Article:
agent's office. "You know, you're really very pretty," he flirted with her. "Do
you think you could take care of me? Would you marry me?" They never did marry,
but they did have a brief affair ("Oh my God, I'm going to lose my client," she
says during the seduction), and she ended up taking care of him for the next 30
years. Wasserman gives new meaning to the phrase "full service agent." She types
his novels, records his editorial changes in seven-hour phone calls,
his novels, records his editorial changes in seven-hour phone calls, accompanies
him to award ceremonies and is his first reader. Although Bellow claims he wants
her honest response, he clearly prefers undiluted praise. When she tells him she
prefers his first draft of "The Dean's December," he has a hissy-fit. "What's
the big idea?" he complains. "I give you my revised manuscript to read, and you
tell me the first one is perfect. I was up all night. What kind of thing was
that?"

Every outrage and tantrum is excused, because Bellow is a genius. "Simply the
greatest writer we have," The New York Times Book Review once called him. While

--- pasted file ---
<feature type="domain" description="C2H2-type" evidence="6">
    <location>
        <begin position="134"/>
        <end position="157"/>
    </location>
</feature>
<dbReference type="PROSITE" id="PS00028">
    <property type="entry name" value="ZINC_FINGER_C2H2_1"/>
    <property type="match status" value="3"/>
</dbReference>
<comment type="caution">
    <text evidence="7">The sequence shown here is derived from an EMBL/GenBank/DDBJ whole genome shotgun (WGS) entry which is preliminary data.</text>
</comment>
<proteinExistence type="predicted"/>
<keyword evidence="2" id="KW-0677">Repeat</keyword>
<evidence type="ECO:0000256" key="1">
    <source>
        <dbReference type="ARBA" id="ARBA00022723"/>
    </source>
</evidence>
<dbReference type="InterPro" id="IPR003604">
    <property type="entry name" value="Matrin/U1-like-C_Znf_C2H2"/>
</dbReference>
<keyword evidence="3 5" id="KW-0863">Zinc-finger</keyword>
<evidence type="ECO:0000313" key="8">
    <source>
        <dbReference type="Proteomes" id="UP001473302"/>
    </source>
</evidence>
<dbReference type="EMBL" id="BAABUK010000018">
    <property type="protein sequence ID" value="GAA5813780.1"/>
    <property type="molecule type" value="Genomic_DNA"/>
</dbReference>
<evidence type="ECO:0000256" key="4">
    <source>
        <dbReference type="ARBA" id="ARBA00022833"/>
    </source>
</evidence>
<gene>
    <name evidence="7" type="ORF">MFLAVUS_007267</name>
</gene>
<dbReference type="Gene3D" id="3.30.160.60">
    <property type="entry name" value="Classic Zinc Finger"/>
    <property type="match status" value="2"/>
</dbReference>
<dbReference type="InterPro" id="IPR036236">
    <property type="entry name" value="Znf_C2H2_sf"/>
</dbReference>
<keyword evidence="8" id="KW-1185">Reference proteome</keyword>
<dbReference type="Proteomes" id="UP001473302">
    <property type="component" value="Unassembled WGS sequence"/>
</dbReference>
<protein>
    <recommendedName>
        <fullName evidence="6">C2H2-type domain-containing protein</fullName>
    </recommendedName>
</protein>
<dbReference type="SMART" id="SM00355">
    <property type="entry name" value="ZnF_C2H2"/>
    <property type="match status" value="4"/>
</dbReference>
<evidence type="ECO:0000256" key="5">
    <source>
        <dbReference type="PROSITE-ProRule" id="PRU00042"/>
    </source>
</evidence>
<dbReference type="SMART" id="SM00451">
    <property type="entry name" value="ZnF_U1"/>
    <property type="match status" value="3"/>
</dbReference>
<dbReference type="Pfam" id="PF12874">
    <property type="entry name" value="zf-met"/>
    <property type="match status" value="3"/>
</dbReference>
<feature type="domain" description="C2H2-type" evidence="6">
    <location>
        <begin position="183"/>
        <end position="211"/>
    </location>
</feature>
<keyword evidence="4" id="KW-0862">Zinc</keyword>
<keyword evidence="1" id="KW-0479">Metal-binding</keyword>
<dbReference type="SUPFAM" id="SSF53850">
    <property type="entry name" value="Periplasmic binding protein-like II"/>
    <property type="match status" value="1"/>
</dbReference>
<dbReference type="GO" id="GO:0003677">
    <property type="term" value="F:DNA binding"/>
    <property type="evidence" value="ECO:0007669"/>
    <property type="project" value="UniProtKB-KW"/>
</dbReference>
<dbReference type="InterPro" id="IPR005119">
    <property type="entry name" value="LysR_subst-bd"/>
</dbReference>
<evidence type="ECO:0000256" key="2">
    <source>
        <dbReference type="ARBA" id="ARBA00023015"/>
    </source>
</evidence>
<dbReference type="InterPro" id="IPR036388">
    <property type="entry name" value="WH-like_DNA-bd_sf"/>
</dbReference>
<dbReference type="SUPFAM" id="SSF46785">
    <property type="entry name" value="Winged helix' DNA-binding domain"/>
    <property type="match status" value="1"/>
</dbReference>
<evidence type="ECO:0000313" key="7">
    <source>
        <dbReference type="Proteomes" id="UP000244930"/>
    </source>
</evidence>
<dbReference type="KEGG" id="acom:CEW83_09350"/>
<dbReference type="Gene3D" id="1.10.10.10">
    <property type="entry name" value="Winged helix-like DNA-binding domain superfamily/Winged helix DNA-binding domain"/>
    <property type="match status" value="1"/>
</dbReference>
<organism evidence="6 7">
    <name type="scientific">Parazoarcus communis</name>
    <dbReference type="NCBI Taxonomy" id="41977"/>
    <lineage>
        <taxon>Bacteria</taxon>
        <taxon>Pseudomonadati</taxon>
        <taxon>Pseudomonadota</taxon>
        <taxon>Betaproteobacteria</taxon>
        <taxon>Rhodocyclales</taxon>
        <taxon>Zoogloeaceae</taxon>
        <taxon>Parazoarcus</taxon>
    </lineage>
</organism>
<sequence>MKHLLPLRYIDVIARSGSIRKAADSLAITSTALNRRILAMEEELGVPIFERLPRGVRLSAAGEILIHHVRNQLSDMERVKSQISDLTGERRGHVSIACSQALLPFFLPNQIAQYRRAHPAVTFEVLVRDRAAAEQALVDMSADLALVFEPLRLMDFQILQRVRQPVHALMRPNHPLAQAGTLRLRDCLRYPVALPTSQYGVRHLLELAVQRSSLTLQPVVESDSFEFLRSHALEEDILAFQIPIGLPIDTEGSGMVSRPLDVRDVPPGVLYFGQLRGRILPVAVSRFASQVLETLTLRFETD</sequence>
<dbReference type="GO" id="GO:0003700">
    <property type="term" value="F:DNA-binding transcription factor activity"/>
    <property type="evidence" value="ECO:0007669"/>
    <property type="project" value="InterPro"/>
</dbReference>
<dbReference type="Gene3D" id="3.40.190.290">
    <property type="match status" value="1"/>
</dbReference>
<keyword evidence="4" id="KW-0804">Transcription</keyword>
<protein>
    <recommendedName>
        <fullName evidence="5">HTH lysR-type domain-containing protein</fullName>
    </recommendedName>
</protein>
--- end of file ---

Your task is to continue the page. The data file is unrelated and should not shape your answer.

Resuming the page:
Wasserman has unshakable confidence in his literary talent, she also leaves the
impression that Bellow has mastered the art of surrounding himself with people -
mostly women - who will go to any lengths to nurture his narcissism. After
decades of complicity, Wasserman exacts her revenge with great subtlety. "Saul
is as deeply emotional as he is highly intellectual and cerebral, an uncommon
com- bination. He seems to need that stimulation to be constantly charged all
the time," she writes. "Perhaps this accounts for the number and duration of his
marriages."

Wasserman, who describes herself as "a real-life character in a living Saul
Bellow novel," was largely responsible for giving Bellow's career a second wind.
It was her idea to publish "A Theft" and "The Bellarosa Connection" as original
paperback novellas in 1989, a strategy that was roundly hailed as a stroke of
marketing genius. It also established the precedent for Bellow's most recent
novella, "The Actual," which, like "Handsome Is," is a love story of sorts.

Harry Trellman is a Chicagoan who has spent time in the Far East, where he
discovered he has a flair for business. Now semi-retired, he is asked to join